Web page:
“If you spend your time hoping someone will suffer the consequences for what they did to your heart, then you’re allowing them to hurt you a second time in your mind.” – Shannon L. Alder
I found that quote when I went looking for quotes about divorce. I get involved in quite a few real estate transactions that are being driven by divorces. Usually the point at which I’m brought in is still in the early stages of the total process. Emotions and feelings are running high, wounds are still fresh and enough time has not passed for logic to kick back in. One side or the other probably hates me at first, since I’m usually brought in by one side or by a lawyer representing one side of the divorce. So, sometimes I bear the brunt of anger and frustration that has nowhere else to go. That’s OK (well, not OK but expected) and I try to maintain a calming influence, if I’m allowed the opportunity. So, today’s quote is sort of my throw-in bit of advice for those trying to cope with this big, emotionally charged event in their lives.
This little saying doesn’t have to apply only to divorce. Especially in our younger years we seem to give ourselves ample opportunity to be hurt in affairs of the heart; so this could apply to all of the lost loves that you suffer through on our way to maturity. There is a natural tendency to have those little thoughts of revenge in the back of your mind, if you believe that you have been wronged. The quicker you can put them back out of your mind and get on with life the better. They serve no useful purpose. If you must find a way to make it a win for yourself, think of it this way – you are of such little consequence to me that I no longer even think of you. There- you win!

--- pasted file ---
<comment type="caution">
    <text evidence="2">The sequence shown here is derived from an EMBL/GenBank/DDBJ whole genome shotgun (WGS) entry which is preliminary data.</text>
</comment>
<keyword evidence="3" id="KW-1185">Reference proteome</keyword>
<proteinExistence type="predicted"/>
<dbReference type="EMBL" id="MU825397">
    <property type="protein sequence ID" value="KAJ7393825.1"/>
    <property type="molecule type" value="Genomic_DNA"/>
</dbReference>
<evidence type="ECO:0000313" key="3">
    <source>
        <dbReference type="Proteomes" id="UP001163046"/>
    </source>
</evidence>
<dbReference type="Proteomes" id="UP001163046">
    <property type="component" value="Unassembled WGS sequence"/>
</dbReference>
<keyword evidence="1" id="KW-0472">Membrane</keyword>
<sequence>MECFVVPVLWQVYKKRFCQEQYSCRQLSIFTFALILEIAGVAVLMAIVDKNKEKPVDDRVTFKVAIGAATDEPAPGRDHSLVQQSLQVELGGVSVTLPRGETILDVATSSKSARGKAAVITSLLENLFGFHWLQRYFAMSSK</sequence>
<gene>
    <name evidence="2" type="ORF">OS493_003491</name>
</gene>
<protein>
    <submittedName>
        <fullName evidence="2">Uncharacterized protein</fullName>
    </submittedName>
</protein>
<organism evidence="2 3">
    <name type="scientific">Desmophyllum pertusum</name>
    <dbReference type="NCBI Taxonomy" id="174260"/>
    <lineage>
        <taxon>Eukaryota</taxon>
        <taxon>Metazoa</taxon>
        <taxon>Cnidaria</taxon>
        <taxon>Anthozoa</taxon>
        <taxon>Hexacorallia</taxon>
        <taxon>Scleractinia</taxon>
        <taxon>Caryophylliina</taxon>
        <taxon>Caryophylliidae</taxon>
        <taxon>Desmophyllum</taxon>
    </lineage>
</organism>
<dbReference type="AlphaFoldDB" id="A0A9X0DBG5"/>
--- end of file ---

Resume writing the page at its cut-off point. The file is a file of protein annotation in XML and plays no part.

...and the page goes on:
I found another quote that at least starts to take the approach of letting you be the victor, rather than the victim –
“Everything can change in a heartbeat; it can slip away in an instant. Everything you trust, and treasure, whatever brings you comfort, comes at a terrible cost. Health is temporary; money disappears. Safety is nothing big an illusion. So when the moment comes, and everything you depend upon changes, or perhaps someone you love disappears, or no longer loves you, must disaster follow? Or will you-somehow-adapt?” – Margaret Overton
I wrote about being the victor in an earlier post in my three little words series. It is those moments of disaster that many people find their true strength as a person. There’s nothing wrong with having a good cry, too. That can be a very cleansing thing and it releases the stress. The important thing is what you do after the cry. Don’t curl up in a fetal position and admit defeat. Stand up and say out loud, “Well, that felt good; now let’s get on with life. What’s next?”
Finally, here’s at least a partially positive quote to end this post –
“Divorce isn’t such a tragedy. A tragedy’s staying in an unhappy marriage, teaching your children the wrong things about love. Nobody ever died of divorce.” – Jennifer Weiner, Fly Away Home
The point of today’s quote is not to let yourself wallow in the “poor me” syndrome of wasting time wishing ill to others for what you may believe that they did to you. What makes them worth that waste of time in your life? You have more important things to do – new challenges to take on, new people to meet, new relationships to build. Your life is not about the past anymore, it’s about your future and you just don’t have time to waste on things that didn’t work out in the past. You’re divorced. So, what? Nobody died. Move on. You’ve got things to do.